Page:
Bruges Triennial celebrates contemporary arka and architecture as forces for change


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Famous for its quaint streets, canals, Gothic architecture and Christmas markets, the Belgian city of Bruges will soon welcome visitors to explore its creative side – and envision the possible Bruges of the future.

Far from being divorced from its context and Bruges’ rich heritage, though, the contemporary art and architecture festival will engage with the city’s historic centre (as well as the West Bruges and Zeebrugge areas) within its theme ‘Spaces of Possibility’, focussing on exploring the revitalisation of neglected places in Bruges and encouraging visitors to imagine the city’s potential.

Opening on 13 April, the Bruges Triennial will see 12 artists and architects present unique installations and designs around the picturesque city.

“As ‘practitioners of the possible’, they look for beauty in what is often overlooked, exploit the potential of a place,” curators Shendy Gardin and Sevie Tsampalla say of the participants. “12 new, temporary art and architecture installations engage with these places. They show new forms of use, connect city districts and bring people and nature back together.”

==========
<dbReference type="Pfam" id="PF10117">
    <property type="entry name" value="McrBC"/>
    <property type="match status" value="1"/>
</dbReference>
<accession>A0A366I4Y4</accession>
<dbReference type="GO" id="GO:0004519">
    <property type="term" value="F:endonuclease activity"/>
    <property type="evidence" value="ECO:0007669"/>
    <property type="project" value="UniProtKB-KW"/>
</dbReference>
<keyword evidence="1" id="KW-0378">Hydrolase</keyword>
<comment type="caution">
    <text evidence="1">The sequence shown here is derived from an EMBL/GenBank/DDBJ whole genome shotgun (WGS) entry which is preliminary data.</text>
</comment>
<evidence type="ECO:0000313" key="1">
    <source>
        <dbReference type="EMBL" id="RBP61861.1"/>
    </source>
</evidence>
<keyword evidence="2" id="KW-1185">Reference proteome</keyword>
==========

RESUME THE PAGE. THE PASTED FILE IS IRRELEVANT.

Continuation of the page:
Curators of Bruges Triennial Shendy Gardin and Sevie Tsampalla

Participating artists and architects include Colombian artist and filmmaker Iván Argote; British-Palestinian artist Mona Hatoum; Swedish architecture practice Norell/Rodhe; Belgian visual artist Adrien Tirtiaux; New York-based SO-IL; and South African architect Sumayya Vally.

Running parallel to the Bruges Triennial, the Beaufort 24 Triennial – which opened on 30 March – is presenting a series of installations along the Belgian coastline. The two triennials will meet in the seaside town of Zeebrugge with a shared artwork by UK-based Ivan Morison.

Bruges Triennialtakes place from 13 April to 1 September 2024 at various locations across Bruges, Belgium.

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